The Live Music Show Curated by The Sadnesses
When I first started discussing the possibility of curating an episode of the Live Music Show with the good people at Network Awesome, I already had a very specific playlist in mind, but as I started whittling down my selections, a certain theme emerged, totally different from what I had originally planned. I can't quite put my finger on it, but it meets somewhere at the nexus of the mastery of unusual instruments, breathtaking artistry, and as the Fall put it, "the three R's: repetition, repetition, repetition."
Taraf de Haidouks
Two of the most amazing live bands in the world, Taraf de Haïdouks and Kocani Orkestar join forces to tear it up. Apparently, they didn't even share a common language and used no sheet music. The only way they had to communicate was through their instruments. Astounding.
the Trons - self playing robot band
This video questions the very idea of a live performance. Yes, there is a band and yes, they are playing instruments, but of course everything was programmed beforehand, which in itself is quite remarkable. Is this any different than seeing a "laptop artist" perform? Or is it more like an animatronic band at Deisneyland? You be the judge.
gamelan gong kebyar
An orchestra of bells, with each orchestra using its own specific tuning on a non-western scale-- all played from memory. Repetetive and complex, pure bliss.
I suppose you could say that she is a master of her instrument, but if you take away the mesh dress and the suggestive posing, would the song be any good? I can't be bothered with this question, as I am still trying to decide if she is actually kind of hot, or if I have been tricked.
Gal Costa - "Relance" (TV Record - anos 70)
Gal Costa takes this simple, repetetive accordion hook and turns it into a breezy, hypnotic groove. Belinda Bedekovic could take a few lessons from Gal.
Zs | NYC @ Cake Shop | Dec 02 2006
I just recently learned about this band and I am struck by their extreme precision and dedication to repetition. Sometimes repetition in music can be as much an endurance test as an epiphany. This video is testament to that idea.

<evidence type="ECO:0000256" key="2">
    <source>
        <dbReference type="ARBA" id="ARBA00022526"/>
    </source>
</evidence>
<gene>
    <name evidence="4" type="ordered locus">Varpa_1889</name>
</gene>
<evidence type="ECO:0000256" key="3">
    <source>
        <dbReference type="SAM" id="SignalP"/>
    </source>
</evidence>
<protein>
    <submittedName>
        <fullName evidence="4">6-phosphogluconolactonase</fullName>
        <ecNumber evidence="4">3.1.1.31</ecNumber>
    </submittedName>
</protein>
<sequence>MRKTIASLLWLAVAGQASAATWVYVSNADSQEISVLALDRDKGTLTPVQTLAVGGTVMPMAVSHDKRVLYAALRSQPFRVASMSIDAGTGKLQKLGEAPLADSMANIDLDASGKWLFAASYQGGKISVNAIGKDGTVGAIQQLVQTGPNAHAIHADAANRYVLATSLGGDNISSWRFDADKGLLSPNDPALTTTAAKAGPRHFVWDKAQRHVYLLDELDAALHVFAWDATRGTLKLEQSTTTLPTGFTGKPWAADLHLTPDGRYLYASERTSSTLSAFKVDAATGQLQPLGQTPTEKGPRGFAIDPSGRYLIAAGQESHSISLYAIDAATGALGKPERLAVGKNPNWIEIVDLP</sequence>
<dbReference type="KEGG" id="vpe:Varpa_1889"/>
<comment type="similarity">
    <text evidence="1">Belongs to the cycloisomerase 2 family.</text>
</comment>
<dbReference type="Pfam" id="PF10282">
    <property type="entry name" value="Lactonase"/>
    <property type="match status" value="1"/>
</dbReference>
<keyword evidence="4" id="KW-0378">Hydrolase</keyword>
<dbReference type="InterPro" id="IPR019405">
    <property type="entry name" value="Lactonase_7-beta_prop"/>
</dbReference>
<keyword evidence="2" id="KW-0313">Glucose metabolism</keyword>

Kasai Allstars / Masanka Sankayi
I saw this band from DR Congo a few years ago on a bill with Konono No. 1. It was one of the most energetic and amazing live music experiences I have ever had. I was completely taken away by the groove. I think I was too stunned to even move my body much, but my head was exploding.
Andy Kaufman: "I Trusted You"
Again repetition, this time working toward a visceral, comedic goal. He may have been joking, but was probably drawing on a real experience of being betrayed. Or not.
Singing Tesla Coil at Duckon 2007
How does one become a master musician on Tesla coils? I have no idea, but I guess the first step is to get ahold of some Tesla coils.
Synthesizer Medley 1985
Sure, these are all great musicians-- each a master of his instrument-- so why is this so painful?
legendary Tsehaytu Beraki in London
Some people might find this 10-minute groove too extreme in its repetition, but I find it uplifting, cathartic and beautiful. The people dancing in the audience are hardly moving more than a single step in either direction, but it still looks like the best party in the world.
Don't Brush My Hair In Knots
This band is at least as good as Happy Flowers, which is a commentary on at least one of them. Personally, I am eagerly awaiting the full-length.
The Sadnesses are an American musician based in Berlin. Since the mid-90s, the Sadnesses have released 4 full-length albums, have appeared on multiple compilations and released a few singles. Over this time, the Sadnesses have had the pleasure of collaborating with such great artists as Aero-Mic'd, Foibles and Solex. Upcoming projects include the long-awaited full-length "Fäustchenamt" as well as contributions to the soundtrack of the documentary "Doppelleben".
The Sadnesses' likeminded podcast can be found here: